Books Reviews

Review | The Other Black Girl- Zakiya Dalila Harris


the other black girl is a work about diversity that succeeds in putting the vision of a black girl on the small dilemmas of life, while presenting a mystery totally different from anything that has been done, but which ends up giving the feeling of being little worked on.

Through in her, the reader is taken into the daily life of a young black assistant at the Wagner publishing house, where at first she is the only colored woman in the office. Resentful of the lack of diversity in the place, and spurred on by campaigns for inclusion after the famous and shocking episodes of American police against blacks, Nella desires a partner and is very happy when hazel appears as a new wizard. However, the joy soon turns to despair when a short time later she starts receiving notes telling her to leave Wagner. Not knowing if it's threats or warnings, Nella becomes suspicious of everyone and starts a little investigation to find out what's going on—and how to save the job she's worked so hard to get.

With this investigation as a starting point, history presents a lot of black culture and the prejudices - big and small - suffered by them, mainly in relation to women. In this sense, Zakiya Delilah Harris does a sensational work, delivering to the few moments that fit with the events in a non-linear way, including in the protagonist's thoughts, without losing any sense at any time.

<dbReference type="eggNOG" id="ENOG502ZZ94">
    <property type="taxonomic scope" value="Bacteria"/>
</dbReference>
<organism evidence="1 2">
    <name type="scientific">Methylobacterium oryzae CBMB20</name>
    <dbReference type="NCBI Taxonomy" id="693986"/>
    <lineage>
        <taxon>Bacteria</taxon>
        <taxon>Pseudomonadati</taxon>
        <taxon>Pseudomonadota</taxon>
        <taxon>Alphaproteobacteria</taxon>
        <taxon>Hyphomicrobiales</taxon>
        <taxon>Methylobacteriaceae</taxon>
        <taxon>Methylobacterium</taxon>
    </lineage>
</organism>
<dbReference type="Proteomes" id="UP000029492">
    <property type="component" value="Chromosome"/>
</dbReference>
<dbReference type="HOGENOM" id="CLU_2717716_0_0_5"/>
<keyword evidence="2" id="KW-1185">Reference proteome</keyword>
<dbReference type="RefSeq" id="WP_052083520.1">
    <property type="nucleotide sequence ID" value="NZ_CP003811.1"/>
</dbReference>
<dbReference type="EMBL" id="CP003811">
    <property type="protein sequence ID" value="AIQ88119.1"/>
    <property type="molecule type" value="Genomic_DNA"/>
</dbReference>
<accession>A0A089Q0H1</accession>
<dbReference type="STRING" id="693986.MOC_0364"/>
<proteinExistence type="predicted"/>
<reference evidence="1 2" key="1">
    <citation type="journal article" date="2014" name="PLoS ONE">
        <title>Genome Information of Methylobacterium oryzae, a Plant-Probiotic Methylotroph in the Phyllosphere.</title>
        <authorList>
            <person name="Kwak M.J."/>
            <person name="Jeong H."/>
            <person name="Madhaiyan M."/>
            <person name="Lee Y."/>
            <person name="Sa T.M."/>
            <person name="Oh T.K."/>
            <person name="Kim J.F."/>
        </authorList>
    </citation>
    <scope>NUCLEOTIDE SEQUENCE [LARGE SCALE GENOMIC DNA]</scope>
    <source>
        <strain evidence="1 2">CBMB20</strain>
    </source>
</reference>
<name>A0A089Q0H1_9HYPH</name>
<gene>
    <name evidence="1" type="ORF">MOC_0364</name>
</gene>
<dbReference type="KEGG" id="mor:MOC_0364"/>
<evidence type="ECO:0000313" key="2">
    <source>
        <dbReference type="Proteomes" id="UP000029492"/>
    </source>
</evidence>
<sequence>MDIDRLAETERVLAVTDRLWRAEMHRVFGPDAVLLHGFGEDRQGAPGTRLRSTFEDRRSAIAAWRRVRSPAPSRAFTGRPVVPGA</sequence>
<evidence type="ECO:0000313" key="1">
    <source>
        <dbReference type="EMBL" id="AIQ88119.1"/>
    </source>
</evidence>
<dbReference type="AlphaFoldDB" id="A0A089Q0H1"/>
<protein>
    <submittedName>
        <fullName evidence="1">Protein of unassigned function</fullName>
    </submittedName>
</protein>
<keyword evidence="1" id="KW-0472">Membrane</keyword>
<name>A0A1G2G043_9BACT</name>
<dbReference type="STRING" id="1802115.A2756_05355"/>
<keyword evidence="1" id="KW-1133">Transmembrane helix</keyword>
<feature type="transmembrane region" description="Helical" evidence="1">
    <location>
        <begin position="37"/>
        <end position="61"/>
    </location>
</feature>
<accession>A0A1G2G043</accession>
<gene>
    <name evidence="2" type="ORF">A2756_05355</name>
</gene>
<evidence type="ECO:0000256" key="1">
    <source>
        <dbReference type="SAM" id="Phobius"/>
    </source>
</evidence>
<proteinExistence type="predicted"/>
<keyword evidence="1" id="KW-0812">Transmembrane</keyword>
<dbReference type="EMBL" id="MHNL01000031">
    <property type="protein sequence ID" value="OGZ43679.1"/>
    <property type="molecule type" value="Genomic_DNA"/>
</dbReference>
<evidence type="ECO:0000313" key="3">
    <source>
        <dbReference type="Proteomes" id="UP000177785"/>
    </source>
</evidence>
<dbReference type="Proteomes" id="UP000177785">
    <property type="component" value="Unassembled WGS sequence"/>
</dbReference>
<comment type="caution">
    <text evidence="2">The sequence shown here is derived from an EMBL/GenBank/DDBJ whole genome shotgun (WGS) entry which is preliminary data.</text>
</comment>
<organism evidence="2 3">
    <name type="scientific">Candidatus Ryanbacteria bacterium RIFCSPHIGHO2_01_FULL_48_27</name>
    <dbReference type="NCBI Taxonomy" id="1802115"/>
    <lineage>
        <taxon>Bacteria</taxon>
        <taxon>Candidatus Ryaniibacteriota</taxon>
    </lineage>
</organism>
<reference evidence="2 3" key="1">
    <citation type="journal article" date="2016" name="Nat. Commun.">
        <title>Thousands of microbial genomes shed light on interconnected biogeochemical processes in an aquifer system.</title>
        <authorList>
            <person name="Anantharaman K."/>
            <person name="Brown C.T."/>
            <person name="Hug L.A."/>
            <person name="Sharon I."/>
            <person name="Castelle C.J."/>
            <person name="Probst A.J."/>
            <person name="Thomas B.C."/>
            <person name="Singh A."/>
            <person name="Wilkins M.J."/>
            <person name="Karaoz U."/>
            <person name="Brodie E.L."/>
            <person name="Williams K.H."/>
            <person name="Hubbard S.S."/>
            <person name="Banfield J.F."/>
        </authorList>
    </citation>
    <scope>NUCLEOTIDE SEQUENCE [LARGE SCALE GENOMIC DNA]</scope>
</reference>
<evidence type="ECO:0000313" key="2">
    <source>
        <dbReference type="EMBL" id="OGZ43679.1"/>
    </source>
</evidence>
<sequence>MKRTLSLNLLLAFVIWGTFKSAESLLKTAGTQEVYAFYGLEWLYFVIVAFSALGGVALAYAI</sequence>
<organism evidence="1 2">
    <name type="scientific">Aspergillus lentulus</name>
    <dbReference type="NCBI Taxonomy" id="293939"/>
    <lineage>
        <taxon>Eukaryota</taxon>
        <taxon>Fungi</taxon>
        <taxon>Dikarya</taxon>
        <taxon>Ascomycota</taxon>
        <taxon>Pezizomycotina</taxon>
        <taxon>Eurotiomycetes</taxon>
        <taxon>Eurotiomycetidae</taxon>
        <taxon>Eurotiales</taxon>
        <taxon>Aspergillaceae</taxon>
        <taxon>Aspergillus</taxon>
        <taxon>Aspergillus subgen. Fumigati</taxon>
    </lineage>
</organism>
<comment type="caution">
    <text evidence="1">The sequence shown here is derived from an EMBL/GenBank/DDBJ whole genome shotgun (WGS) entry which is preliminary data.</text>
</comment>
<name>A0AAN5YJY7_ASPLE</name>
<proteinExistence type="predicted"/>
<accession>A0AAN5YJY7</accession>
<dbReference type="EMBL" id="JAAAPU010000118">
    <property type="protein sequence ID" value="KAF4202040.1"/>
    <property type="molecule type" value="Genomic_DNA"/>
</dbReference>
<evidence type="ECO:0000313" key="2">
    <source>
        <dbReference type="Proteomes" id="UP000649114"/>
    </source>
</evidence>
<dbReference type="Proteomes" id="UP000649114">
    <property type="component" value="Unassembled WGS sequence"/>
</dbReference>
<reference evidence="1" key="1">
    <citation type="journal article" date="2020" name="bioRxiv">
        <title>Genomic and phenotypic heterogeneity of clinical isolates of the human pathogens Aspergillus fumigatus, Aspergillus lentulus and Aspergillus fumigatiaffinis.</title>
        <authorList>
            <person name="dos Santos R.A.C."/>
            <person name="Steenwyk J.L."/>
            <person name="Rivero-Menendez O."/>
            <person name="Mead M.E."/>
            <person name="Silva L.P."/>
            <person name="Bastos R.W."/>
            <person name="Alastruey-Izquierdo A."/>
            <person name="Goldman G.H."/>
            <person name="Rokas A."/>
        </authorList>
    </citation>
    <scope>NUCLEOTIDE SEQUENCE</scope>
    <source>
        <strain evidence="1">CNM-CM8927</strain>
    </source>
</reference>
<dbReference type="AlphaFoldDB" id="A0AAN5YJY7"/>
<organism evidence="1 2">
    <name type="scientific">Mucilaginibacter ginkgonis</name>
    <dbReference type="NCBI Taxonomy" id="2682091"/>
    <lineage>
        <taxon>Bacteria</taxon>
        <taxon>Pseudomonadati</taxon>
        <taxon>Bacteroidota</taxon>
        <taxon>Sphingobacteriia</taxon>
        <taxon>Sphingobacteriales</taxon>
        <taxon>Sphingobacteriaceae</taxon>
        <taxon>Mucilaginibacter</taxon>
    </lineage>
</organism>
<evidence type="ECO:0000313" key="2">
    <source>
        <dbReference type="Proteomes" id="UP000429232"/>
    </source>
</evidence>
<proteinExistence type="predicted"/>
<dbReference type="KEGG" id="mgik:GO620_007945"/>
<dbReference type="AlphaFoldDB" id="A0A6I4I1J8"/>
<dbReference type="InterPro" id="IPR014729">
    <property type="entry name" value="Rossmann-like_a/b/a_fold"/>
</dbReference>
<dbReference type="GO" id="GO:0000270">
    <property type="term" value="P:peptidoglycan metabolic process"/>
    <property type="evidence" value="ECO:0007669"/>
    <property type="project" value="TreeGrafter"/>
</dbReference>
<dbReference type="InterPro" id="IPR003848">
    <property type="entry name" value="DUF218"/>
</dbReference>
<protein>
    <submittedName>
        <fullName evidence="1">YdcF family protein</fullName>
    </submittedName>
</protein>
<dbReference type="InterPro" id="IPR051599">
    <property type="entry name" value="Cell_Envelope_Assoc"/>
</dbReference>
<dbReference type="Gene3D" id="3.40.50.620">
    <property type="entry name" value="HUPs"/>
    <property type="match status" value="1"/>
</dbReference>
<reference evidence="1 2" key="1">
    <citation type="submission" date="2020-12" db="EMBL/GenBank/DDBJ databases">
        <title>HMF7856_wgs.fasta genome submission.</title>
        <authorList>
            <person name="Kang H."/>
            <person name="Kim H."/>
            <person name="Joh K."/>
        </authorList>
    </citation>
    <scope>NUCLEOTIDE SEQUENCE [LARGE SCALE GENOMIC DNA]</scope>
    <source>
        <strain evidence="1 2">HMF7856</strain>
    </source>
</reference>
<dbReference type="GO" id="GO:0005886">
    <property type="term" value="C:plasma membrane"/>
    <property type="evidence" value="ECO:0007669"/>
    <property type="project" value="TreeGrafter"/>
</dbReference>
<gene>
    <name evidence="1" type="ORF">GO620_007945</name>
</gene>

While working out the core and critical events surrounding Nella and her colleagues, and the inclusion of the notes, the plot works very well. At the same time that she shows the assistant, the author presents facts from around 40 years ago, when a problem that refers to one of the first successful black women writers happened and at these points the narrative is very intriguing.

However, when it comes time to cross these stories and bring resolution, there is a logical and very critical explanation, but one that leaves some poorly worked holes in the way and unresolved details. Broadly, the outcome explains the events, but forgets some small moments that remain without a satisfactory closure.

Zakiya Dalila Harris presents in the other black girl a very original idea, which makes an uneasy appeal to prejudice and the lack of empathy with those who suffer it, both for whites and for blacks. It is an example of representativeness, which only fails to develop the proposed mystery a little, but leaves its mark on literature.



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